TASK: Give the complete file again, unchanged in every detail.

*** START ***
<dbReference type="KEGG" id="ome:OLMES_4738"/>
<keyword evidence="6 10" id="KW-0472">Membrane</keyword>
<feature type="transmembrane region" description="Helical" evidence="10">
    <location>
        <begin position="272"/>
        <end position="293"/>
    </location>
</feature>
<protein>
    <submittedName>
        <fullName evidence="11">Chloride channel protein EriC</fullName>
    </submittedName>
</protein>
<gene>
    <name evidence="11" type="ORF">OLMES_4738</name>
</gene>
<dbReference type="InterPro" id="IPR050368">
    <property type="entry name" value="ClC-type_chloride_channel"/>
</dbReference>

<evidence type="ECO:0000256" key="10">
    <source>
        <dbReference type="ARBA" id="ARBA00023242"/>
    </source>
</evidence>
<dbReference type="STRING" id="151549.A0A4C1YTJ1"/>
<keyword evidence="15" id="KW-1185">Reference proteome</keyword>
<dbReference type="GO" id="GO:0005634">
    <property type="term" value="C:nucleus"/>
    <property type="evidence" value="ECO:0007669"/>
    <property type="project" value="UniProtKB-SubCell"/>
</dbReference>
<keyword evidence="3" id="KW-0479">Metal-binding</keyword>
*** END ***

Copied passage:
<dbReference type="KEGG" id="ome:OLMES_4738"/>
<keyword evidence="6 10" id="KW-0472">Membrane</keyword>
<feature type="transmembrane region" description="Helical" evidence="10">
    <location>
        <begin position="272"/>
        <end position="293"/>
    </location>
</feature>
<protein>
    <submittedName>
        <fullName evidence="11">Chloride channel protein EriC</fullName>
    </submittedName>
</protein>
<gene>
    <name evidence="11" type="ORF">OLMES_4738</name>
</gene>
<dbReference type="InterPro" id="IPR050368">
    <property type="entry name" value="ClC-type_chloride_channel"/>
</dbReference>

<evidence type="ECO:0000256" key="10">
    <source>
        <dbReference type="ARBA" id="ARBA00023242"/>
    </source>
</evidence>
<dbReference type="STRING" id="151549.A0A4C1YTJ1"/>
<keyword evidence="15" id="KW-1185">Reference proteome</keyword>
<dbReference type="GO" id="GO:0005634">
    <property type="term" value="C:nucleus"/>
    <property type="evidence" value="ECO:0007669"/>
    <property type="project" value="UniProtKB-SubCell"/>
</dbReference>
<keyword evidence="3" id="KW-0479">Metal-binding</keyword>